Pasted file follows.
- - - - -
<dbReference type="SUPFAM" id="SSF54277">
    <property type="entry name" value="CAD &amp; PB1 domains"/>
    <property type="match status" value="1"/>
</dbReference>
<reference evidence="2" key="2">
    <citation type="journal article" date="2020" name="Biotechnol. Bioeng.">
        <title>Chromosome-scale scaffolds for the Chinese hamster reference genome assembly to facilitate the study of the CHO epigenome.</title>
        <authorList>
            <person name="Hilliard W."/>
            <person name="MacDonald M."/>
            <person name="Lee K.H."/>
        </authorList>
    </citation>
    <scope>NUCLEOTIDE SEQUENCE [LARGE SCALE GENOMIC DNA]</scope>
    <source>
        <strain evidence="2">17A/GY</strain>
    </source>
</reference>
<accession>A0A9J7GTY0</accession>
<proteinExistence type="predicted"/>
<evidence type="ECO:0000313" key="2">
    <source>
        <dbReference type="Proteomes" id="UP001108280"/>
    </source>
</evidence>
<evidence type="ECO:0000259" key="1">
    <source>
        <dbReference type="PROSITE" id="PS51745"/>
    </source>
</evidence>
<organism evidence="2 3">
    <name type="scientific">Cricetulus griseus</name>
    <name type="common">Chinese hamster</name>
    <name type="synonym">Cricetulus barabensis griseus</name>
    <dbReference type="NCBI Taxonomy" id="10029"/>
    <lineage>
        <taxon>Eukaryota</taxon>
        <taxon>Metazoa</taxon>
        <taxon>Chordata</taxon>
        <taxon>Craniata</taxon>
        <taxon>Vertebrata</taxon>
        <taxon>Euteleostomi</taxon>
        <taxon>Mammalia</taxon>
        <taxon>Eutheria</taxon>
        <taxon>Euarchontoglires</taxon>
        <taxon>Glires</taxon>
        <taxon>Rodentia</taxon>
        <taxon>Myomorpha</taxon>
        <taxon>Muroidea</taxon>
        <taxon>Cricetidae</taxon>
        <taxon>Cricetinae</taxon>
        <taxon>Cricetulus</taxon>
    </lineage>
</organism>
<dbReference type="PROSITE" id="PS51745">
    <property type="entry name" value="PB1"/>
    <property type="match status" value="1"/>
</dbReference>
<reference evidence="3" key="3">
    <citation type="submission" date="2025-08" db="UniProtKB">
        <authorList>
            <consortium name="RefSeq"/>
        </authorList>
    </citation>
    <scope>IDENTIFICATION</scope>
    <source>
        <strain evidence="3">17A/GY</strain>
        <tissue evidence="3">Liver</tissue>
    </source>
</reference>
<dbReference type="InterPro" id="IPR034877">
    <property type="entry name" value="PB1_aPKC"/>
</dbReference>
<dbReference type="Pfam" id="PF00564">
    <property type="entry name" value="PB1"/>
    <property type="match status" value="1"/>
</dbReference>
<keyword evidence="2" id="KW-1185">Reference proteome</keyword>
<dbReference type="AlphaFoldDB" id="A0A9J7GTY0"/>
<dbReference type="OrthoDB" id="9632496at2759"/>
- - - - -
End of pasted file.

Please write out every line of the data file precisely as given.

<dbReference type="SUPFAM" id="SSF54277">
    <property type="entry name" value="CAD &amp; PB1 domains"/>
    <property type="match status" value="1"/>
</dbReference>
<reference evidence="2" key="2">
    <citation type="journal article" date="2020" name="Biotechnol. Bioeng.">
        <title>Chromosome-scale scaffolds for the Chinese hamster reference genome assembly to facilitate the study of the CHO epigenome.</title>
        <authorList>
            <person name="Hilliard W."/>
            <person name="MacDonald M."/>
            <person name="Lee K.H."/>
        </authorList>
    </citation>
    <scope>NUCLEOTIDE SEQUENCE [LARGE SCALE GENOMIC DNA]</scope>
    <source>
        <strain evidence="2">17A/GY</strain>
    </source>
</reference>
<accession>A0A9J7GTY0</accession>
<proteinExistence type="predicted"/>
<evidence type="ECO:0000313" key="2">
    <source>
        <dbReference type="Proteomes" id="UP001108280"/>
    </source>
</evidence>
<evidence type="ECO:0000259" key="1">
    <source>
        <dbReference type="PROSITE" id="PS51745"/>
    </source>
</evidence>
<organism evidence="2 3">
    <name type="scientific">Cricetulus griseus</name>
    <name type="common">Chinese hamster</name>
    <name type="synonym">Cricetulus barabensis griseus</name>
    <dbReference type="NCBI Taxonomy" id="10029"/>
    <lineage>
        <taxon>Eukaryota</taxon>
        <taxon>Metazoa</taxon>
        <taxon>Chordata</taxon>
        <taxon>Craniata</taxon>
        <taxon>Vertebrata</taxon>
        <taxon>Euteleostomi</taxon>
        <taxon>Mammalia</taxon>
        <taxon>Eutheria</taxon>
        <taxon>Euarchontoglires</taxon>
        <taxon>Glires</taxon>
        <taxon>Rodentia</taxon>
        <taxon>Myomorpha</taxon>
        <taxon>Muroidea</taxon>
        <taxon>Cricetidae</taxon>
        <taxon>Cricetinae</taxon>
        <taxon>Cricetulus</taxon>
    </lineage>
</organism>
<dbReference type="PROSITE" id="PS51745">
    <property type="entry name" value="PB1"/>
    <property type="match status" value="1"/>
</dbReference>
<reference evidence="3" key="3">
    <citation type="submission" date="2025-08" db="UniProtKB">
        <authorList>
            <consortium name="RefSeq"/>
        </authorList>
    </citation>
    <scope>IDENTIFICATION</scope>
    <source>
        <strain evidence="3">17A/GY</strain>
        <tissue evidence="3">Liver</tissue>
    </source>
</reference>
<dbReference type="InterPro" id="IPR034877">
    <property type="entry name" value="PB1_aPKC"/>
</dbReference>
<dbReference type="Pfam" id="PF00564">
    <property type="entry name" value="PB1"/>
    <property type="match status" value="1"/>
</dbReference>
<keyword evidence="2" id="KW-1185">Reference proteome</keyword>
<dbReference type="AlphaFoldDB" id="A0A9J7GTY0"/>
<dbReference type="OrthoDB" id="9632496at2759"/>